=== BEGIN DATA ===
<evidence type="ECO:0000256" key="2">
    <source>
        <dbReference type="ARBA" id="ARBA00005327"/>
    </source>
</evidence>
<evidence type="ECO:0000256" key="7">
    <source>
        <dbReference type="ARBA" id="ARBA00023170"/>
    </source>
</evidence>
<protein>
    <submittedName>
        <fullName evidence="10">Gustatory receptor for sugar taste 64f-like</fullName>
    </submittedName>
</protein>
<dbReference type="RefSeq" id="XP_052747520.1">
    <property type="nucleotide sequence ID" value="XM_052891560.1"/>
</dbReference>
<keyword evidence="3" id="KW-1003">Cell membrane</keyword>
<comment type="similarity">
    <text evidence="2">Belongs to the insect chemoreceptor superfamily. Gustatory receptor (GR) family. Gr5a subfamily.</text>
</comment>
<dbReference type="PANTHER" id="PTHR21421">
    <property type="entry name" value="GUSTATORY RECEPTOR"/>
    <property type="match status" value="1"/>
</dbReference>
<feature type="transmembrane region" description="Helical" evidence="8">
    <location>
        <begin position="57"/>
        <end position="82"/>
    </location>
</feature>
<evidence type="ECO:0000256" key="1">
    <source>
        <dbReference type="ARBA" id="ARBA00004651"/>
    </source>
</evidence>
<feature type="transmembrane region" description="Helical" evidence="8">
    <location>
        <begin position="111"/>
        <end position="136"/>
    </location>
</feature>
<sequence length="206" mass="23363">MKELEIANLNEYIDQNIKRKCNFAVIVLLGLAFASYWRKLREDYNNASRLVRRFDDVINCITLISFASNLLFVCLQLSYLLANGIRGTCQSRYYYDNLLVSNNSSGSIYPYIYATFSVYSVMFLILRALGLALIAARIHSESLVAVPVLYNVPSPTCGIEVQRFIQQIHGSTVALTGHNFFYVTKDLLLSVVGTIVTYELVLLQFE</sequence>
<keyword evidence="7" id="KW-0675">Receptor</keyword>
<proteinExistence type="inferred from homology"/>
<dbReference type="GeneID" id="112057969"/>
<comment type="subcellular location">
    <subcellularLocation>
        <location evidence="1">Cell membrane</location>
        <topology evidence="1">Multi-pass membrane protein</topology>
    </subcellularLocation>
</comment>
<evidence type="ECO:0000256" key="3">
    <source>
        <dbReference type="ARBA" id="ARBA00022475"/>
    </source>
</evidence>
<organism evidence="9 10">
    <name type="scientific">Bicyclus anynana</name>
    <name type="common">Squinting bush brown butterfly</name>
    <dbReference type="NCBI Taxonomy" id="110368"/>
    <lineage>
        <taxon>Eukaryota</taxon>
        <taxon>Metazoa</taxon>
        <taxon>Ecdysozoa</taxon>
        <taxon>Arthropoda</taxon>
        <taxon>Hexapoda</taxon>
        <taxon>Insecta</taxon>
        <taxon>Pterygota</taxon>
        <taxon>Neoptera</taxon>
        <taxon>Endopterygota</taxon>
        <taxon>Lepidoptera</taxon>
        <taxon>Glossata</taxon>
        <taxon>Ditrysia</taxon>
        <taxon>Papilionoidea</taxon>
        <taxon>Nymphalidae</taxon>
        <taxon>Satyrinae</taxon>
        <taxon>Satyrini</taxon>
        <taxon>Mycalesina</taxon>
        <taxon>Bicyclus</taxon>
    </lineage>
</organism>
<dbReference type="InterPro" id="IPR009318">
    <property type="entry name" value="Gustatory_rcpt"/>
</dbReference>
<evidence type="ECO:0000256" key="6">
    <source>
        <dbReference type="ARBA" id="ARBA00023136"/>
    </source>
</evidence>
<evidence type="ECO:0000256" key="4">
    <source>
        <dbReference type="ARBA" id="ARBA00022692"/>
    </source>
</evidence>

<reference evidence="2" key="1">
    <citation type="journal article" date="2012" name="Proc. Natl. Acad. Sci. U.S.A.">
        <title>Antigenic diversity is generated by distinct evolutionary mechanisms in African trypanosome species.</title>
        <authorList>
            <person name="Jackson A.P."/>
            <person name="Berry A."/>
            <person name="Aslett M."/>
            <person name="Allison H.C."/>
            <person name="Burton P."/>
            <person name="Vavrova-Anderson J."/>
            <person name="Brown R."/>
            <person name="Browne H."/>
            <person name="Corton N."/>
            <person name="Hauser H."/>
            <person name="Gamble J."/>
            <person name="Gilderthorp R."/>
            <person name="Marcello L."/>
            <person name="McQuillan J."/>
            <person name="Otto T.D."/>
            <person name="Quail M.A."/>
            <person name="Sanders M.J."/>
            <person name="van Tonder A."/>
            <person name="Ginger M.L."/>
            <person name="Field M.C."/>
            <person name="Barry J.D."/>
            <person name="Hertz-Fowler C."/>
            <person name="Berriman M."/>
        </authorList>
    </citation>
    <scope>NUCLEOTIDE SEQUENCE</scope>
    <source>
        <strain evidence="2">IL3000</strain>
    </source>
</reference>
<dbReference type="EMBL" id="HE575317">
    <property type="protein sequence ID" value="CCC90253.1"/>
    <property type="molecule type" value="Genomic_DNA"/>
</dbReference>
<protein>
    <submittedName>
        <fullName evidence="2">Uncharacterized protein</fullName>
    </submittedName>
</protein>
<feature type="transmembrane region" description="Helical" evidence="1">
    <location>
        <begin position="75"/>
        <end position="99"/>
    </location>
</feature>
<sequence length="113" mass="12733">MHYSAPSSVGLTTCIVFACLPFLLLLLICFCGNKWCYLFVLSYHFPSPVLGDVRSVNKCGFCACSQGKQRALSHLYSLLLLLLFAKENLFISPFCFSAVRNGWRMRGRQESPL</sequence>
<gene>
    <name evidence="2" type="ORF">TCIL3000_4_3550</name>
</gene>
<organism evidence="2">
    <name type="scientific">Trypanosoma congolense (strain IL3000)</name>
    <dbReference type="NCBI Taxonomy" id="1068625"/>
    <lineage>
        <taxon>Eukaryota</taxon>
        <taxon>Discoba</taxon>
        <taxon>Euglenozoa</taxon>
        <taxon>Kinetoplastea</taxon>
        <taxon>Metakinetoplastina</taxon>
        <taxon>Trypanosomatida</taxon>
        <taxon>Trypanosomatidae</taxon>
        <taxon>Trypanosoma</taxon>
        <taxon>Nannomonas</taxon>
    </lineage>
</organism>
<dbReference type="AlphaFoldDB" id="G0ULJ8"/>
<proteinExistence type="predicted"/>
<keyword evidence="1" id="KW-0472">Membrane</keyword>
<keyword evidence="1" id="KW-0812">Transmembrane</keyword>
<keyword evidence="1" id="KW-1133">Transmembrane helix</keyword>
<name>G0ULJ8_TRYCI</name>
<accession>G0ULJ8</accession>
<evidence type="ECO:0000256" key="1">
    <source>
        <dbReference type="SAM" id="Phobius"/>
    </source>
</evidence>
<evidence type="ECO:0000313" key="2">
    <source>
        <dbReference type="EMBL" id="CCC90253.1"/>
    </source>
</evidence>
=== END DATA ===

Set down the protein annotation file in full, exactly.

<evidence type="ECO:0000256" key="2">
    <source>
        <dbReference type="ARBA" id="ARBA00005327"/>
    </source>
</evidence>
<evidence type="ECO:0000256" key="7">
    <source>
        <dbReference type="ARBA" id="ARBA00023170"/>
    </source>
</evidence>
<protein>
    <submittedName>
        <fullName evidence="10">Gustatory receptor for sugar taste 64f-like</fullName>
    </submittedName>
</protein>
<dbReference type="RefSeq" id="XP_052747520.1">
    <property type="nucleotide sequence ID" value="XM_052891560.1"/>
</dbReference>
<keyword evidence="3" id="KW-1003">Cell membrane</keyword>
<comment type="similarity">
    <text evidence="2">Belongs to the insect chemoreceptor superfamily. Gustatory receptor (GR) family. Gr5a subfamily.</text>
</comment>
<dbReference type="PANTHER" id="PTHR21421">
    <property type="entry name" value="GUSTATORY RECEPTOR"/>
    <property type="match status" value="1"/>
</dbReference>
<feature type="transmembrane region" description="Helical" evidence="8">
    <location>
        <begin position="57"/>
        <end position="82"/>
    </location>
</feature>
<evidence type="ECO:0000256" key="1">
    <source>
        <dbReference type="ARBA" id="ARBA00004651"/>
    </source>
</evidence>
<feature type="transmembrane region" description="Helical" evidence="8">
    <location>
        <begin position="111"/>
        <end position="136"/>
    </location>
</feature>
<sequence length="206" mass="23363">MKELEIANLNEYIDQNIKRKCNFAVIVLLGLAFASYWRKLREDYNNASRLVRRFDDVINCITLISFASNLLFVCLQLSYLLANGIRGTCQSRYYYDNLLVSNNSSGSIYPYIYATFSVYSVMFLILRALGLALIAARIHSESLVAVPVLYNVPSPTCGIEVQRFIQQIHGSTVALTGHNFFYVTKDLLLSVVGTIVTYELVLLQFE</sequence>
<keyword evidence="7" id="KW-0675">Receptor</keyword>
<proteinExistence type="inferred from homology"/>
<dbReference type="GeneID" id="112057969"/>
<comment type="subcellular location">
    <subcellularLocation>
        <location evidence="1">Cell membrane</location>
        <topology evidence="1">Multi-pass membrane protein</topology>
    </subcellularLocation>
</comment>
<evidence type="ECO:0000256" key="3">
    <source>
        <dbReference type="ARBA" id="ARBA00022475"/>
    </source>
</evidence>
<organism evidence="9 10">
    <name type="scientific">Bicyclus anynana</name>
    <name type="common">Squinting bush brown butterfly</name>
    <dbReference type="NCBI Taxonomy" id="110368"/>
    <lineage>
        <taxon>Eukaryota</taxon>
        <taxon>Metazoa</taxon>
        <taxon>Ecdysozoa</taxon>
        <taxon>Arthropoda</taxon>
        <taxon>Hexapoda</taxon>
        <taxon>Insecta</taxon>
        <taxon>Pterygota</taxon>
        <taxon>Neoptera</taxon>
        <taxon>Endopterygota</taxon>
        <taxon>Lepidoptera</taxon>
        <taxon>Glossata</taxon>
        <taxon>Ditrysia</taxon>
        <taxon>Papilionoidea</taxon>
        <taxon>Nymphalidae</taxon>
        <taxon>Satyrinae</taxon>
        <taxon>Satyrini</taxon>
        <taxon>Mycalesina</taxon>
        <taxon>Bicyclus</taxon>
    </lineage>
</organism>
<dbReference type="InterPro" id="IPR009318">
    <property type="entry name" value="Gustatory_rcpt"/>
</dbReference>
<evidence type="ECO:0000256" key="6">
    <source>
        <dbReference type="ARBA" id="ARBA00023136"/>
    </source>
</evidence>
<evidence type="ECO:0000256" key="4">
    <source>
        <dbReference type="ARBA" id="ARBA00022692"/>
    </source>
</evidence>

<reference evidence="2" key="1">
    <citation type="journal article" date="2012" name="Proc. Natl. Acad. Sci. U.S.A.">
        <title>Antigenic diversity is generated by distinct evolutionary mechanisms in African trypanosome species.</title>
        <authorList>
            <person name="Jackson A.P."/>
            <person name="Berry A."/>
            <person name="Aslett M."/>
            <person name="Allison H.C."/>
            <person name="Burton P."/>
            <person name="Vavrova-Anderson J."/>
            <person name="Brown R."/>
            <person name="Browne H."/>
            <person name="Corton N."/>
            <person name="Hauser H."/>
            <person name="Gamble J."/>
            <person name="Gilderthorp R."/>
            <person name="Marcello L."/>
            <person name="McQuillan J."/>
            <person name="Otto T.D."/>
            <person name="Quail M.A."/>
            <person name="Sanders M.J."/>
            <person name="van Tonder A."/>
            <person name="Ginger M.L."/>
            <person name="Field M.C."/>
            <person name="Barry J.D."/>
            <person name="Hertz-Fowler C."/>
            <person name="Berriman M."/>
        </authorList>
    </citation>
    <scope>NUCLEOTIDE SEQUENCE</scope>
    <source>
        <strain evidence="2">IL3000</strain>
    </source>
</reference>
<dbReference type="EMBL" id="HE575317">
    <property type="protein sequence ID" value="CCC90253.1"/>
    <property type="molecule type" value="Genomic_DNA"/>
</dbReference>
<protein>
    <submittedName>
        <fullName evidence="2">Uncharacterized protein</fullName>
    </submittedName>
</protein>
<feature type="transmembrane region" description="Helical" evidence="1">
    <location>
        <begin position="75"/>
        <end position="99"/>
    </location>
</feature>
<sequence length="113" mass="12733">MHYSAPSSVGLTTCIVFACLPFLLLLLICFCGNKWCYLFVLSYHFPSPVLGDVRSVNKCGFCACSQGKQRALSHLYSLLLLLLFAKENLFISPFCFSAVRNGWRMRGRQESPL</sequence>
<gene>
    <name evidence="2" type="ORF">TCIL3000_4_3550</name>
</gene>
<organism evidence="2">
    <name type="scientific">Trypanosoma congolense (strain IL3000)</name>
    <dbReference type="NCBI Taxonomy" id="1068625"/>
    <lineage>
        <taxon>Eukaryota</taxon>
        <taxon>Discoba</taxon>
        <taxon>Euglenozoa</taxon>
        <taxon>Kinetoplastea</taxon>
        <taxon>Metakinetoplastina</taxon>
        <taxon>Trypanosomatida</taxon>
        <taxon>Trypanosomatidae</taxon>
        <taxon>Trypanosoma</taxon>
        <taxon>Nannomonas</taxon>
    </lineage>
</organism>
<dbReference type="AlphaFoldDB" id="G0ULJ8"/>
<proteinExistence type="predicted"/>
<keyword evidence="1" id="KW-0472">Membrane</keyword>
<keyword evidence="1" id="KW-0812">Transmembrane</keyword>
<keyword evidence="1" id="KW-1133">Transmembrane helix</keyword>
<name>G0ULJ8_TRYCI</name>
<accession>G0ULJ8</accession>
<evidence type="ECO:0000256" key="1">
    <source>
        <dbReference type="SAM" id="Phobius"/>
    </source>
</evidence>
<evidence type="ECO:0000313" key="2">
    <source>
        <dbReference type="EMBL" id="CCC90253.1"/>
    </source>
</evidence>